It was this week 25 years ago. 25 years. Where did the time go. I was 16. I was in high school still reeling from the death of my father when I heard this new song for the first time. MTV played the video. The dirty gymnasium with the cheerleaders and the janitor. The song was “Smells Like Teen Spirit” and the band was about to change what we thought of music forever. Nirvana tore across the music landscape like a comet. My friend Ben Donovan and I had already started our DJ company in Boston playing music at school dances, proms, parties. I guess you could say we were the outcast DJ’s, a little like Nirvana. We weren’t afraid to play classic rock or disco or whatever people really wanted to hear in addition to top 40. That included Nirvana. The song would be an automatic mosh pit at schools. It blistered through our Peavey speakers and pierced the souls of all those school kids including myself. Somehow it spoke to what we were all going through at the time- adolescent angst. Nirvana became more and more popular. By the time I got in to the WBCN listener line and eventually into the studio as an assistant producer on the afternoon show, Nirvana had graduated to elite status. I’m sure Nik Carter Bill Abbate or Oedipus can confirm we were playing them probably once an hour and oftentimes at the very top of the hour. If you listened to WBCN in the early 90’s, Nevermind was screaming out of your car speakers for sure. And it deserved to. When Kurt Cobain died, I never really thought about the impact that album and that band would have all these years later. It helped shape the last 25 years of music. I’m now married, with kids, living in California. WBCN is no longer. But Nevermind always will be. Which brings me to today, thousands of miles from home, from WBCN, from my dj days at schools and colleges. I went to the back corner of the garage and rummaged through some boxes and there it was. MY copy of Nevermind. THE copy I bought in 1991. You can see the letter P that I put on all my discs to tell them apart when we dj’d and the duct tape I used on the case when the cover broke because we played it so often. I took the disc out and looked at it. I got in the car and popped the disc in. 25 years later, Smells Like Teen Spirit blasted out of my car speakers. It sounded just as good.

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Dare To Fair: The 2016 LA County Fair

There’s something about a fair: the rides, the crazy food, the smiles, the fun.  Ever since I was a little kid I’ve loved going to carnivals and fairs.  Since moving here to Southern California years ago, I’ve marked the change in seasons by the fairs.  The LA County Fair arrives in September with school and football and my birthday.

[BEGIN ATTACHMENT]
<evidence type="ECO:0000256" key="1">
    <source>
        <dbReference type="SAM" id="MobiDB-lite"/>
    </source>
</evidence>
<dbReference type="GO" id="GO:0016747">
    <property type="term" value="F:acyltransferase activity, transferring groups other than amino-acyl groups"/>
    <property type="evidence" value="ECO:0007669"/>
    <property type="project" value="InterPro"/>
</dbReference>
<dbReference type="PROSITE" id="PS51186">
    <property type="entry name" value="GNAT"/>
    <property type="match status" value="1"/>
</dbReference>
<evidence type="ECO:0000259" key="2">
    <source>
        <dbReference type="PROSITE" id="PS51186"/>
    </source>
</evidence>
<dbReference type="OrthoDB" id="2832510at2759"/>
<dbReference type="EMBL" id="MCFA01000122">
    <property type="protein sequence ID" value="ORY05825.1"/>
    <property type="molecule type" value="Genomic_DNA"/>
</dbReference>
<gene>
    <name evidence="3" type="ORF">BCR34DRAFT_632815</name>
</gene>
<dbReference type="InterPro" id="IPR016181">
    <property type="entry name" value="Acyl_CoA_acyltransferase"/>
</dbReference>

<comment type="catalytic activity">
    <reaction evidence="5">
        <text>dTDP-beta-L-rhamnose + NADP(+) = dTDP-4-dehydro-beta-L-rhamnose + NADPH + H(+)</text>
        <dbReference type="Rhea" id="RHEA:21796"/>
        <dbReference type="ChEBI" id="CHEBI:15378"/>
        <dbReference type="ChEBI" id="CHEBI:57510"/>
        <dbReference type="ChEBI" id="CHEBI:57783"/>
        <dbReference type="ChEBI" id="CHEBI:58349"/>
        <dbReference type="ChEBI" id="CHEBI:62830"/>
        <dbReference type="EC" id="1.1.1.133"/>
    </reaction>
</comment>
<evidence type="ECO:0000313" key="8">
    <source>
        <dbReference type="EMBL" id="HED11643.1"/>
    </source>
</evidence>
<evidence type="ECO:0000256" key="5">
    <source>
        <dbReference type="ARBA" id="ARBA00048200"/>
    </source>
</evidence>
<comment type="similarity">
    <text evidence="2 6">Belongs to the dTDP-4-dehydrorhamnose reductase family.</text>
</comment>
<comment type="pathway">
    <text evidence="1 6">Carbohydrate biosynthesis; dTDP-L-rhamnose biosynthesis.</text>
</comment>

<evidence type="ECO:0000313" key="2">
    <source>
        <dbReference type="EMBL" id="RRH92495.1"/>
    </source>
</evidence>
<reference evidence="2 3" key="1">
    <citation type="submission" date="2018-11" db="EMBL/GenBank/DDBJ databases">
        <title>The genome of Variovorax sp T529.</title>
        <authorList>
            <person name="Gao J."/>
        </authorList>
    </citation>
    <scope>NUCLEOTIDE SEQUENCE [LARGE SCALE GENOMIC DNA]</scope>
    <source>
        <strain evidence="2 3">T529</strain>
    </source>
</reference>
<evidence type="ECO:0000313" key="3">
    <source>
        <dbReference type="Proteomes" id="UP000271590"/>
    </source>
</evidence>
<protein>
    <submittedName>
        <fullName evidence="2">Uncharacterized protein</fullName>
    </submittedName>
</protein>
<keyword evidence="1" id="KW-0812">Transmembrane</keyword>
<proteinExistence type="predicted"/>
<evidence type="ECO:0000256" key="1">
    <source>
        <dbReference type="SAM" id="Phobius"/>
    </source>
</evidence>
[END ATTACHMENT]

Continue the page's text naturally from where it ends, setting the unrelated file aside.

So this weekend we made our annual pilgrimage to Pomona and the Fairplex to check out this year’s fair.

Full disclosure: since I’m a blogger writing about the fair, they covered admission for four and parking.  That was certainly a big help for any family but there are discounts people can get.  My kids donated canned food one year for our free admission on a weekday.  This year, we planned on getting $50 unlimited ride wristbands for the kids but got there too late in the day for the wristbands.  So I made my biggest purchase of the day: $200 in ride tickets that I split onto four cards for my girls, their friend, and an extra for us.  No one ever said the fair was cheap and rides/games always seem to cost the most.  The kids had a blast on rides which spun, rolled, twisted, and flipped.  I loved just watching them on the rides.  I still got my Tilt A Whirl on.  Love that thing.  Awesome.

As the sun set, it was time for dinner.  Can’t go wrong with the giant turkey legs at the chuck wagon.  They were definitely shareable, massive,  and delish.  We got one of those refillable drinks and refilled it about 50 times with lemonade during the night any time someone was thirsty.   After dinner,  we went over to one of the stands where they fry everything and had deep fried Oreos for dessert.  Actually that was dessert number one.  Because later in the night I had a chocolate gelato Sundae.  Hey, it’s my birthday weekend and it’s the fair and whatever happens at the fair stays at the fair.

We did a TON of walking, made our way slowly around, saw some of the exhibits including the flowers which were beautiful.  We didn’t have tickets to the concert in the grandstand but were close enough to hear every song which was played by country star Lee Brice.

The time went so fast.  Before we knew it, it was after 11pm with the kids and their friend and they had nearly closed out the fair.  Some fair attractions weren’t covered by tickets: we paid extra for our kids to do the euro trampoline jump, and the hamster wheels on the water.  But at the end of the night, they still had some tickets left which was a good thing.  We used them on the fishing game where EVERY player gets a prize.  We started to head toward the exit and grabbed a final corn dog for the walk.  Don’t tell.

In the end, I took out $400 from the ATM for the day and with rides, games, food, and extras, we didn’t use it all.  I came back with money.  So we know the fair isn’t cheap.  But the fair is tradition.  The fair only comes once a year. The fair is family, and memories, and fun, and awesomeness.

Till next year, LA County Fair.







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Happy Birthday Freebies To Me!